Research Article: Optimized detection of bacteria in bloodstream infections

Date Published: June 26, 2019

Publisher: Public Library of Science

Author(s): Yajing Song, Peter Gyarmati, Henk D. F. H. Schallig.


Bloodstream infection (BSI) is a life-threatening condition characterized by the presence of pathogens in the blood. It is associated with increased morbidity and mortality, and has to be treated promptly as mortality increases with every hour of delayed treatment. Therefore, rapid and sensitive diagnosis of BSI is essential. The routine diagnostic method for BSI is blood culture, which can only detect culturable pathogens and takes several days to obtain results. The 16S rRNA gene is present in all bacteria and is commonly used as a target for universal bacterial detection in rapid molecular assays such as PCR. However, molecular detection of the 16S gene is hampered by the large amount of human DNA found in blood samples, making diagnostic results aspecific and less sensitive. We have optimized the selection of PCR primers targeting the 16S rRNA gene to avoid cross-reaction with human DNA background. The developed method increases specificity and sensitivity for pathogen diagnosis, and provides rapid and accurate pathogen detection for rare bacterial DNA in the presence of abundant host DNA.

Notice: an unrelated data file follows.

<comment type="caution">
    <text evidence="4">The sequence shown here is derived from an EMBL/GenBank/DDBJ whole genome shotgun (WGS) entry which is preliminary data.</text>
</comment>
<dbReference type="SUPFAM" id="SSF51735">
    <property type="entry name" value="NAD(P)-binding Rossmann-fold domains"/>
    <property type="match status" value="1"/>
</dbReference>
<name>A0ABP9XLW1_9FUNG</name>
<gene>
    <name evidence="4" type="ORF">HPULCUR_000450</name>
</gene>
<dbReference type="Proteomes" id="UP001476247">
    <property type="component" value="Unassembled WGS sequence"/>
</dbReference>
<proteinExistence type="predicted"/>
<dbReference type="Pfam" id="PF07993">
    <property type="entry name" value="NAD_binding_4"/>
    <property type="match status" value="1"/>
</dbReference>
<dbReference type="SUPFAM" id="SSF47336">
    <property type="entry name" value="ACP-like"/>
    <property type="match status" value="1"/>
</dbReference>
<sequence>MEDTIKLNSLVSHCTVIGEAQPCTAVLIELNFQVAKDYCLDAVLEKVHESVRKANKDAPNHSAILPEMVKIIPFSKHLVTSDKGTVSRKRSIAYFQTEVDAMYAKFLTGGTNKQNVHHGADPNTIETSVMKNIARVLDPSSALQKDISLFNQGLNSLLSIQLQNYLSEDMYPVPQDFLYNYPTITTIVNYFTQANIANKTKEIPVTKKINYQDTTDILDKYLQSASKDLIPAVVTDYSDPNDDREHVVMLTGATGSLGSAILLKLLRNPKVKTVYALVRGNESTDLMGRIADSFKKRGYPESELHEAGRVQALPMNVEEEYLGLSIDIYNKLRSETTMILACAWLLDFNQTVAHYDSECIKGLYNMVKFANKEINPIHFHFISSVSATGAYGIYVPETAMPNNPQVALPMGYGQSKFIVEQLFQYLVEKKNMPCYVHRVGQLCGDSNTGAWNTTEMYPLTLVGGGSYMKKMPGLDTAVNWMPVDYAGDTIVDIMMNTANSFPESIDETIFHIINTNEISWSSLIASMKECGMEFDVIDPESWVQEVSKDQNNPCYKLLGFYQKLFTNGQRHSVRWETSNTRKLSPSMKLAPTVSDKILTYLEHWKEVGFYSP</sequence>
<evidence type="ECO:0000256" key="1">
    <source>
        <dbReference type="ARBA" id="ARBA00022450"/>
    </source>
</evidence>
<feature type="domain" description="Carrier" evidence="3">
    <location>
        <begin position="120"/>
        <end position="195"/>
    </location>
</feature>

Partial Text

Bloodstream infection (BSI) is a severe medical condition associated with increased morbidity and mortality worldwide, with and incidence of 80–200 per 100,000 annually [1]. The routine detection method of BSI is blood culture, and the most commonly detected bacterial strains are Escherichia coli, Staphylococcus aureus and Streptococcus pneumoniae [1]. Blood culture can only detect culturable pathogens, and it takes several days to perform. Molecular methods can also be used for diagnosing BSI: they can be executed in a few hours, and can detect a wide variety of bacteria by targeting multiple strains using specific probes or universal marker genes [2].

Rapid, sensitive and specific detection of pathogens is crucial in BSI cases. Antimicrobial treatment has to be started within hours after symptoms of BSI develops, because delay in antimicrobial treatment is associated with increased mortality in BSI [13]. Accurate identification of pathogens is important as false positive results would promote antibiotic misuse, generation of antimicrobial resistance and dysbiosis of the indigenous microbiota [14].